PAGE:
Bloomberg News

David Beckham Says He’ll Retire After 21-Year Career

May 16, 2013

Beckham to Retire From Soccer After Season, Sky Sports Says

Former Manchester United and England midfielder David Beckham will retire from soccer after the end of the season, Sky Sports News reported, citing his agent. Photographer: David Ramos/Getty Images

David Beckham will retire from soccer at the end of the season, closing a 21-year career in which he won titles in four countries and became one of the world’s most-recognized people.

Beckham, 38, turned down an offer to remain at Paris Saint-Germain, which he joined on a five-month contract in February. His retirement announcement yesterday came four days after PSG captured its first French league title in 19 years.

“I always secretly said to myself I want to go out at the top,” Beckham said in an interview on Sky Sports with his former Manchester United and England teammate Gary Neville. “If you’d said to me eight months ago you’ll be playing in the French league, winning the league, and finishing like this I would have probably said ‘absolutely no chance.’ I was given the opportunity and I just feel now is the time. I believe it’s the right time but I’ll always believe I could do more.”

Beckham’s decision brings to an end a career in which he set the English national team record of 115 appearances by a non-goalkeeper. The midfielder made his professional debut with Manchester United in 1992 and went on to play for Real Madrid, the Los Angeles Galaxy, AC Milan and PSG, which has two games remaining in its season, against Brest tomorrow and at Lorient on May 26.

“If you had told me as a young boy I would have played for and won trophies with my boyhood club Manchester United, proudly captained and played for my country over one hundred times and lined up for some of the biggest clubs in the world, I would have told you it was a fantasy,” Beckham said in a statement.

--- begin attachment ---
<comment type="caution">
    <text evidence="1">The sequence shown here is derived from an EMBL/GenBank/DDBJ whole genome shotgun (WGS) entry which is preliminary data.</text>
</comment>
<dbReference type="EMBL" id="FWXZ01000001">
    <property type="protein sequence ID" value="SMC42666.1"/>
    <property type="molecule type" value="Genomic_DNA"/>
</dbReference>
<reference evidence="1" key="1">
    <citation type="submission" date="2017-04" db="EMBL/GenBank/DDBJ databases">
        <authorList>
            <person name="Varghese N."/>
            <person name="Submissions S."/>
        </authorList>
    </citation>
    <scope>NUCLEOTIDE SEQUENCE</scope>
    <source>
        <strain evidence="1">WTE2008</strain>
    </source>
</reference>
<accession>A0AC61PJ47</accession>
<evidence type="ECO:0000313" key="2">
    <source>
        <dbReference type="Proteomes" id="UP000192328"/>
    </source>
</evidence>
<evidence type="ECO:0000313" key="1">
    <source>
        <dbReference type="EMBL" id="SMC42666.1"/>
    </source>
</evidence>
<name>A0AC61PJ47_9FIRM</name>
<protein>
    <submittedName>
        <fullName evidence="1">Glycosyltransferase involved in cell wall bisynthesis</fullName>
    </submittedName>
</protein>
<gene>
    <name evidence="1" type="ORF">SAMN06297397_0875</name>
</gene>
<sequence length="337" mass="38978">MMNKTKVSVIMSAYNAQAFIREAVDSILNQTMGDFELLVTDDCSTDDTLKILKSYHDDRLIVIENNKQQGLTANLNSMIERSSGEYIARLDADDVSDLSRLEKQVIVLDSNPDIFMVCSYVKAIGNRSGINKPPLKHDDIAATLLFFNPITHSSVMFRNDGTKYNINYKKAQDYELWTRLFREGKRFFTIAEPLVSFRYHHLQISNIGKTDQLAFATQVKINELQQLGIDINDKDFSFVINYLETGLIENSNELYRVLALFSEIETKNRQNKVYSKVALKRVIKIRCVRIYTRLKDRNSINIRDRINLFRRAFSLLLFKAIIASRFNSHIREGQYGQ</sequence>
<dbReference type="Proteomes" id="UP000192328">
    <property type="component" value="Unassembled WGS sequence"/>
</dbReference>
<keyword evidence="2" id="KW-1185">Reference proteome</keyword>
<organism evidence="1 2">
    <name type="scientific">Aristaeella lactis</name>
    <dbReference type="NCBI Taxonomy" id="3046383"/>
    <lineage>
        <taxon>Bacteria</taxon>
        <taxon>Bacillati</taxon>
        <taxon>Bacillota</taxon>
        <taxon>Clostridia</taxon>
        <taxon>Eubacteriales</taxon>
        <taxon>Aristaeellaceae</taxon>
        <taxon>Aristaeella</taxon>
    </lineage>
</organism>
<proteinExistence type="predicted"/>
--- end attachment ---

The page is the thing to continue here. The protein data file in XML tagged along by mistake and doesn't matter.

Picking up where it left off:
Highest-Paid Athletes

Beckham is married to the former Spice Girls singer Victoria Beckham, who is also known as Posh Spice, and has achieved worldwide popularity both on and off the field. He was No. 8 on Forbes magazine’s list of the world’s highest-paid athletes in 2012 with earnings of $46 million, which include sponsorships with companies including Adidas AG (ADS), PepsiCo Inc. (PEP:US) and Giorgio Armani SpA.

Alex Ferguson, Beckham’s coach at Manchester United, also retired this month after 26 years with the English club.

Beckham was a member of United’s F.A. Youth Cup-winning team of 1992 that included Neville, Ryan Giggs and Nicky Butt. He was given his first-team debut by Ferguson in an F.A. Cup match in September of that year.

He would then make his Premier League debut three years later and went on to win six league titles, two F.A. Cups and the Champions League in 1999.

‘Most Influential’

Neville said Beckham had helped transform his sport while also transcending it.

“When you think back on the way football has changed over the last 22 years, he has probably been the most influential player in that time out of England in terms of transforming football,” Neville told Sky Sports. “He has transported England around the world and that’s something he was aware of and wanted to do. Every clothing garment he wore, every hairstyle was followed. Not just in football.”